USAir posts a loss for 3rd quarter Low-cost rivals, effects of layoffs are blamed


NEW YORK -- USAir said yesterday that it lost $177.6 million in the July-September quarter, a result of layoffs and sharp competition from lower-cost airlines.

The Arlington, Va.-based airline, which employs 2,400 at Baltimore-Washington International and accounts for nearly 60 percent of the airport's 27,000 daily passengers, said its revenue rose 2.8 percent, to $1.75 billion, from $1.70 billion a year earlier.

The loss included a one-time charge of $67.2 million to pay for 2,500 layoffs that go into effect Nov. 1. Without the one-time items, USAir's loss would have narrowed to $43.3 million, from $60.8 million a year ago.

"While revenues and yields have improved from last year, our results are disappointing, especially in light of more positive results reported for the first two quarters of this year," said Seth E. Schofield, chairman and chief executive officer of USAir Group Inc.

Analysts agreed that the results were gloomy -- especially because the spring and summer are typically the best time of year for airlines -- and predicted that among the nation's largest airlines, USAir would be the lone money-loser in the third quarter. But because the company had previously broken the news to Wall Street, the stock market was unfazed, and the company's stock closed yesterday unchanged at $13.75.

USAir earlier this month announced the layoffs, which it said will save it $200 million annually. Other indications of trouble include a filing last month with the Securities and Exchange Commission that said low revenue had put the company in danger of defaulting on a $600 million bank credit agreement.

Although the airline industry has been in a tailspin for several years, most industry analysts agree that USAir's troubles are especially severe. Andrew Leinoff, an analyst with Duff & Phelps in Alexandria, said the company has been unable to cut costs.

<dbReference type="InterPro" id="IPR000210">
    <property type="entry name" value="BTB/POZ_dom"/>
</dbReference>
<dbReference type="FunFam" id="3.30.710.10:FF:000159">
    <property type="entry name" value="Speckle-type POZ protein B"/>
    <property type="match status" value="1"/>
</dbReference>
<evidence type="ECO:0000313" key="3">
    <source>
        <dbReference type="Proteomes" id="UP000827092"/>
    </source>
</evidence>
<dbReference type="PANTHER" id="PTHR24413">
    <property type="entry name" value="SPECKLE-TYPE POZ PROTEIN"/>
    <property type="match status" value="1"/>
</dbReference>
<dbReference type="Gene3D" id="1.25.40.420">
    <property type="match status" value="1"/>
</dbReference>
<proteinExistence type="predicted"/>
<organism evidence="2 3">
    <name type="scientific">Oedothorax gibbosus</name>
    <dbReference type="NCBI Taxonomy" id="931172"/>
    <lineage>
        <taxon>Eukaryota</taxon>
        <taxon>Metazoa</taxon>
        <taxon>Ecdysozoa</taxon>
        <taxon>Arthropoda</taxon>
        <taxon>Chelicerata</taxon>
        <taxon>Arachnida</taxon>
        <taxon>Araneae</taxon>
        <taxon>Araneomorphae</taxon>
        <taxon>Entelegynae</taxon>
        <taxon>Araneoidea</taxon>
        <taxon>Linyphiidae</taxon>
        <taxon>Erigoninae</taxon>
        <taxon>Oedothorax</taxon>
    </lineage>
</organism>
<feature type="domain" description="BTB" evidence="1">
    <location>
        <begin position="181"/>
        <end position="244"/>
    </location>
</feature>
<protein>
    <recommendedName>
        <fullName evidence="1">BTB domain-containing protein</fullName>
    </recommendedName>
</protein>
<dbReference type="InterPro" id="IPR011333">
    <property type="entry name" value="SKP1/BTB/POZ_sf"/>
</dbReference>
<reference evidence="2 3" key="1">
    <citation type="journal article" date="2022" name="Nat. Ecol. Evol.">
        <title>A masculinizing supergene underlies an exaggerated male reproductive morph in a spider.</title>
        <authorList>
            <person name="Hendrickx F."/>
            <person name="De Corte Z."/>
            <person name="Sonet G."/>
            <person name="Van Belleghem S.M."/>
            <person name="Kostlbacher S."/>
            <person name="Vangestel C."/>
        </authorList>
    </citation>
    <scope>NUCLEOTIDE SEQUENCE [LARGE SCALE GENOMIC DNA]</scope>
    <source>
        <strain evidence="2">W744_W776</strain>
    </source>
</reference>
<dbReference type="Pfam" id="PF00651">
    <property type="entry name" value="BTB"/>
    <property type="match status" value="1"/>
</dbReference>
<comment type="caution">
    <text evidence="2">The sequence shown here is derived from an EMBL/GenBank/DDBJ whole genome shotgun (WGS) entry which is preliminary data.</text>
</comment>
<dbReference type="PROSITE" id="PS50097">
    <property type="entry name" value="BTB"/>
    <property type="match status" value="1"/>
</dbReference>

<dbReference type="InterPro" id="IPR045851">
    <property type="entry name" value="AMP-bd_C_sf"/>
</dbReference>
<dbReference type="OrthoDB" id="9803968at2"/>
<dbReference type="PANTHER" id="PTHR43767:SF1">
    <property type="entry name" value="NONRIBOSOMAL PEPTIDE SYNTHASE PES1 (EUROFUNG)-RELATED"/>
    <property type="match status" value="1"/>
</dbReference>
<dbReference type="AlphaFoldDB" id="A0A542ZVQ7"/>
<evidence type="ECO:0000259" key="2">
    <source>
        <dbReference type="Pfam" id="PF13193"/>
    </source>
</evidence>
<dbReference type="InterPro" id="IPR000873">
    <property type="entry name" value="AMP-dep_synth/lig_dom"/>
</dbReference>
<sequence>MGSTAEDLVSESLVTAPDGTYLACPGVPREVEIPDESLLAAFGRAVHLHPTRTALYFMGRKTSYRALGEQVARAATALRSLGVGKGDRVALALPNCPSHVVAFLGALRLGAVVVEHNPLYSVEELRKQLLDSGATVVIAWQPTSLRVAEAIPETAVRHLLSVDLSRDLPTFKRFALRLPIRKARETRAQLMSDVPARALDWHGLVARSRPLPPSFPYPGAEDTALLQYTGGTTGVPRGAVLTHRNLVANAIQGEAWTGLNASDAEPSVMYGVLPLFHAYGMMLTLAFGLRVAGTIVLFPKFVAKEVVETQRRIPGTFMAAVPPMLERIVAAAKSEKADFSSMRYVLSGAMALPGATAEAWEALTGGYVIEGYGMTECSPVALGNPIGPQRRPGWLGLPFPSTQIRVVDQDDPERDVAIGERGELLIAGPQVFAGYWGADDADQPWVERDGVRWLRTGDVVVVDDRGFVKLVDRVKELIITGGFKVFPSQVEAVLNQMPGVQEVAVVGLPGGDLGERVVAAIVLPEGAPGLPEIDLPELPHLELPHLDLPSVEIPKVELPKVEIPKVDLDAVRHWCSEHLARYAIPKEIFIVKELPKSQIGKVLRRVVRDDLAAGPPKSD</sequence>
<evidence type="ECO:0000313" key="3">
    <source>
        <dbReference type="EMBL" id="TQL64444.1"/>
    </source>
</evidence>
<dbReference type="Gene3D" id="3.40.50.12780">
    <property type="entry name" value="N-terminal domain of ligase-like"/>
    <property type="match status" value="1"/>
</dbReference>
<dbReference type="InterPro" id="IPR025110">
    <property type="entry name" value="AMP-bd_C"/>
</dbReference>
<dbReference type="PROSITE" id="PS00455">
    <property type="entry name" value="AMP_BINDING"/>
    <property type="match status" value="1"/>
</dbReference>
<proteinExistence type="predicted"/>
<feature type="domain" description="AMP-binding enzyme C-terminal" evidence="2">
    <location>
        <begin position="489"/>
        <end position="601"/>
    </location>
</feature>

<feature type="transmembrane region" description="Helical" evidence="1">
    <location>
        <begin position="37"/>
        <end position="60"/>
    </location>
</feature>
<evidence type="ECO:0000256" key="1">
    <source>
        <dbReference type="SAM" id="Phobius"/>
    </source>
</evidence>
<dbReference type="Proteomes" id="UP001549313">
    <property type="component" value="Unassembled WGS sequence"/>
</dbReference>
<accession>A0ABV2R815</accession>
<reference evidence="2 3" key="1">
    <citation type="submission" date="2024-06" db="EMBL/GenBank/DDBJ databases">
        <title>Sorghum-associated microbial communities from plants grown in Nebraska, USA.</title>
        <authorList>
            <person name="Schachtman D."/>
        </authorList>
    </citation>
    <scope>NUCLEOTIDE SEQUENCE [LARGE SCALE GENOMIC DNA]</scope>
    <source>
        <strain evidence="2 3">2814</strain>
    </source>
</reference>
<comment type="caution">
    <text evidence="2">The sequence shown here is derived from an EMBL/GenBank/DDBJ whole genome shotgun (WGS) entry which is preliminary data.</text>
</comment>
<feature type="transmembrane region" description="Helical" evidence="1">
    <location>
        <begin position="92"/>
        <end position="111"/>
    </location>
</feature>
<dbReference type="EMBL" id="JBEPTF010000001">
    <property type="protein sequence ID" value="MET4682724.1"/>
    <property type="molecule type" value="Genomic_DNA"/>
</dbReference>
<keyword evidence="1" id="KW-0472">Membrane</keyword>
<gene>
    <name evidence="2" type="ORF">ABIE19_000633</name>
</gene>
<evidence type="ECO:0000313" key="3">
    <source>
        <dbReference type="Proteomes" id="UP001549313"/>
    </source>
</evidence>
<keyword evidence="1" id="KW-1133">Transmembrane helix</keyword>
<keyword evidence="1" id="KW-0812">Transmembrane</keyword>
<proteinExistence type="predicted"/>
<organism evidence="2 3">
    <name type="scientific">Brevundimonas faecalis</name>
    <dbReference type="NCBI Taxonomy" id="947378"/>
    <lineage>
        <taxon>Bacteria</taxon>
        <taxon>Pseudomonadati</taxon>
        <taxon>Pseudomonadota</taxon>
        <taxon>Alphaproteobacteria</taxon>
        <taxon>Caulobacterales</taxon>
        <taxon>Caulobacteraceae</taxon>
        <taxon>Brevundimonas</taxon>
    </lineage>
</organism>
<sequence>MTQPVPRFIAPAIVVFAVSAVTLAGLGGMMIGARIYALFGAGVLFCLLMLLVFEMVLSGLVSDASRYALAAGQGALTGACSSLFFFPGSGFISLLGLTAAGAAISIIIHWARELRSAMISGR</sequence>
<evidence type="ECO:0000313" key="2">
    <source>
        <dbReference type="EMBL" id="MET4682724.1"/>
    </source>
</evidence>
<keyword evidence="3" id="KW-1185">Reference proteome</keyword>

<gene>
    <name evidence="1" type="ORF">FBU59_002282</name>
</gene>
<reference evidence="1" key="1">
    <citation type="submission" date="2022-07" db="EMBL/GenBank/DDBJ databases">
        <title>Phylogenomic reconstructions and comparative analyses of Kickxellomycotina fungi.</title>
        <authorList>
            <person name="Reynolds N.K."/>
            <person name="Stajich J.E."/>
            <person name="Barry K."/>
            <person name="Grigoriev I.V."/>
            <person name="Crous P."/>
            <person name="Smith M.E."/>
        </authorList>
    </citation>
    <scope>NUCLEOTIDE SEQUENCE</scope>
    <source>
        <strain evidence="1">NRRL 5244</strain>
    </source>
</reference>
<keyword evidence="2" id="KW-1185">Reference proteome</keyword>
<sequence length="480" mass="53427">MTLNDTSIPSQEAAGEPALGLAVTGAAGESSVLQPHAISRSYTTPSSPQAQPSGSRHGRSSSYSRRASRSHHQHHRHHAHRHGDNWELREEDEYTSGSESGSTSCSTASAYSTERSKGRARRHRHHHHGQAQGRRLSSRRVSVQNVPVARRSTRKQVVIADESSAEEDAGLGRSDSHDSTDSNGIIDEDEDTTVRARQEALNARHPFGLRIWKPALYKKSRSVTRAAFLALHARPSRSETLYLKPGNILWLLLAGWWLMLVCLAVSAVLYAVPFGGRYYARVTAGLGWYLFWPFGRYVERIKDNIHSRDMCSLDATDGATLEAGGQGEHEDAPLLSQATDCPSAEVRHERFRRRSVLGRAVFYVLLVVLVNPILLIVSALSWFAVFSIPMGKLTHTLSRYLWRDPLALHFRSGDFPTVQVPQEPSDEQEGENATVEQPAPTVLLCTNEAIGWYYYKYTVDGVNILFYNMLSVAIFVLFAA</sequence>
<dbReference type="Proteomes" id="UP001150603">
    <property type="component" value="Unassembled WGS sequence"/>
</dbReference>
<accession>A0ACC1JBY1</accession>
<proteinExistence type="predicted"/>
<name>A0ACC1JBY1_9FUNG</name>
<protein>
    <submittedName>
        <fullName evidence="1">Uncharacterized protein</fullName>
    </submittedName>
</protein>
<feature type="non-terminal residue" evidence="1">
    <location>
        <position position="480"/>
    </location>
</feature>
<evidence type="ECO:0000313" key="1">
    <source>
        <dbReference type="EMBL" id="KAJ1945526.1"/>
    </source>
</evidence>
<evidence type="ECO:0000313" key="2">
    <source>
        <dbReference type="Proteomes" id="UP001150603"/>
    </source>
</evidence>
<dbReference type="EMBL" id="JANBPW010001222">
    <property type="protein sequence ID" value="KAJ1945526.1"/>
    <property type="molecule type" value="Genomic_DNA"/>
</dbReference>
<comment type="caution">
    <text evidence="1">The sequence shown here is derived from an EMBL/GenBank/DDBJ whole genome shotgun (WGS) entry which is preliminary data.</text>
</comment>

"Personnel costs are high, commissions to travel agents are high, aircraft maintenance is high," Mr. Leinoff said. "All in all, expenses are just too high."

Personnel, for example, consumed 39.5 percent of USAir's revenue, Mr. Leinoff said, compared with 28 percent for its new competitor at BWI, Southwest Airlines. "That's a huge difference," he said.

After Southwest's entry into BWI, USAir and other carriers had to cut fares to compete with the Texas-based airline, which is expected to make inroads into USAir's market.

USAir's layoffs, which are intended to reverse this cost disadvantage, will fall heavily on hubs like BWI, officials have said.

The layoffs will be spread among mechanics, flight attendants, customer-service representatives and office workers, but USAir has not said which hubs will be hit the hardest.

Bolstered by its recent successes at BWI, Southwest announced that its net income for the third quarter rose 63.4 percent, to $43.9 million, while revenue increased 23.9 percent, to $554.4 million.

And yesterday, AMR Corp., the parent of American Airlines, reported that it earned $118 million in the third quarter, compared with a $100 million loss last year.

By dialing Sunfax at (410) 332-6123 and entering the code 5656, readers can receive, by fax, a free copy of the USAir earnings report.

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